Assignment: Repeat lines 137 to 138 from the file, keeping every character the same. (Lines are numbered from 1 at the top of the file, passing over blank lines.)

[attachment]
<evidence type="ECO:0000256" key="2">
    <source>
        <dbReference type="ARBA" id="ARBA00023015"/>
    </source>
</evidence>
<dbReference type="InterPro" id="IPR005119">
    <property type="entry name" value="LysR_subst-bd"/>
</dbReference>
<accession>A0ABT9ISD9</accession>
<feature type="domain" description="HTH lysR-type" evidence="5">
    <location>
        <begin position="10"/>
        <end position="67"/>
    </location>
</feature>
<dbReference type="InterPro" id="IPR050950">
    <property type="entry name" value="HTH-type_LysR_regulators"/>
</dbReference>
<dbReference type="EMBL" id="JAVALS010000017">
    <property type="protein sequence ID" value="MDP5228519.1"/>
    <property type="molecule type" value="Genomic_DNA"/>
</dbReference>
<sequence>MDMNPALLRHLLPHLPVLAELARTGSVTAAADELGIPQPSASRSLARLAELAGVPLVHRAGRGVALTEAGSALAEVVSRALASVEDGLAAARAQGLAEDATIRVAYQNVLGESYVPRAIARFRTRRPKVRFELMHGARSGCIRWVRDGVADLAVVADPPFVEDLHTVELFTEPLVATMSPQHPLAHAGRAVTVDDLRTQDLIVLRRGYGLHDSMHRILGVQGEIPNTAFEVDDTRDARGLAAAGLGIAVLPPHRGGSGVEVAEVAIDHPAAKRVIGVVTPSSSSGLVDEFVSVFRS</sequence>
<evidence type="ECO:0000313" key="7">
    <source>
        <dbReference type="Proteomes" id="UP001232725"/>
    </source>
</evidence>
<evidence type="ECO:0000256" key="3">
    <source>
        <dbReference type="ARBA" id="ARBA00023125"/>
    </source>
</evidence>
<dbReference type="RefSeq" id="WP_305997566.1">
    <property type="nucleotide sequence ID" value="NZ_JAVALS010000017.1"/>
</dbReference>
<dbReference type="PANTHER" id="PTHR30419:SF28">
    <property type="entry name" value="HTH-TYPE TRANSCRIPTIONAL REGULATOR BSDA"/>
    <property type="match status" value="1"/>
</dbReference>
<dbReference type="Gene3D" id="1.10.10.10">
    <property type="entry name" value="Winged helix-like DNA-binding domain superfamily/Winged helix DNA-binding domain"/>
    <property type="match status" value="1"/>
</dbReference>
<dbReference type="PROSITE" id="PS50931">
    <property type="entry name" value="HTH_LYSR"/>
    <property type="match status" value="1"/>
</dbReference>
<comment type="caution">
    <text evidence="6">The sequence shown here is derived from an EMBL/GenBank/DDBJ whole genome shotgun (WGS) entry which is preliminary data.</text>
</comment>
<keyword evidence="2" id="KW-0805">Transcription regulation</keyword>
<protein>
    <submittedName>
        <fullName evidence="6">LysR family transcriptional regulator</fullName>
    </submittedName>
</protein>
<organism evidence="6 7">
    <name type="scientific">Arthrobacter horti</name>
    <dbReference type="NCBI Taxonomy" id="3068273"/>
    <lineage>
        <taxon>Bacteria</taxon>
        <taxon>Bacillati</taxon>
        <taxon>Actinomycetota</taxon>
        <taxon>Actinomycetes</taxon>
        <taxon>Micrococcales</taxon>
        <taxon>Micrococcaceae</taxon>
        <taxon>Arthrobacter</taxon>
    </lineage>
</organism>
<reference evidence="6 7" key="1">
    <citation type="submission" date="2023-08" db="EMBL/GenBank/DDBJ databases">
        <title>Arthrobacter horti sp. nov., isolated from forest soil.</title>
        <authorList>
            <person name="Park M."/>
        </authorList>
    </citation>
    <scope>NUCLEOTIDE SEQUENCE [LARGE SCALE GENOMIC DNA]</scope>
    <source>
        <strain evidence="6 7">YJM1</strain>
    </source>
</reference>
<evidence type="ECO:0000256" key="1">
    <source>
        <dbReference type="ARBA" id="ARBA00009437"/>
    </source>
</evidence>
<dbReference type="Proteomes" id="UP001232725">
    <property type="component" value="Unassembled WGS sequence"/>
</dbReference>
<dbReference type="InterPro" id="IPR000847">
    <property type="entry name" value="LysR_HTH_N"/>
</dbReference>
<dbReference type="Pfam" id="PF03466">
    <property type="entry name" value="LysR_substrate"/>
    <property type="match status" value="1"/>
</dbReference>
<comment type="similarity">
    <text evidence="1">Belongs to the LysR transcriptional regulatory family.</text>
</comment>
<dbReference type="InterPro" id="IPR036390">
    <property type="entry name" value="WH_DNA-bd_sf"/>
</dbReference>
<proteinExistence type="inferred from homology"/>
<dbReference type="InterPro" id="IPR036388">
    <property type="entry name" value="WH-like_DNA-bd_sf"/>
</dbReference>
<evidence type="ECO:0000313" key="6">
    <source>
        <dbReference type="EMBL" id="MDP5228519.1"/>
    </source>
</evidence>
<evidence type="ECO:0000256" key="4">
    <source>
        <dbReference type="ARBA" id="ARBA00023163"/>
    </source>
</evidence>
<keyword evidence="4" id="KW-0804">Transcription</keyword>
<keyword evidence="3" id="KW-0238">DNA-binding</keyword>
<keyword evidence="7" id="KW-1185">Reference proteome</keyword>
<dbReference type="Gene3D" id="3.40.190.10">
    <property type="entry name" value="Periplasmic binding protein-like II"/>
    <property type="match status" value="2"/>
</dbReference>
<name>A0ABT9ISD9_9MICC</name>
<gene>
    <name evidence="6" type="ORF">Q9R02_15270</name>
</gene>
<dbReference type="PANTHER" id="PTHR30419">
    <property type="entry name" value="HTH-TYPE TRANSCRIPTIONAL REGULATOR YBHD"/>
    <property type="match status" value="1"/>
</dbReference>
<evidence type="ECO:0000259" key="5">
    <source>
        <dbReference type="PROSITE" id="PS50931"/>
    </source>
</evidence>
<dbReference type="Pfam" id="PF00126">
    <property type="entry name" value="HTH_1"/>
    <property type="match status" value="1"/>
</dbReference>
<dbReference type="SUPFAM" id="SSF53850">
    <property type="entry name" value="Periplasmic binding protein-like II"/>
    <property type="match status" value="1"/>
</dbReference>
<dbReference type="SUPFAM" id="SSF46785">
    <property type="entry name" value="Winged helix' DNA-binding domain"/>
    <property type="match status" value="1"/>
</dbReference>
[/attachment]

</evidence>
<dbReference type="Pfam" id="PF00126">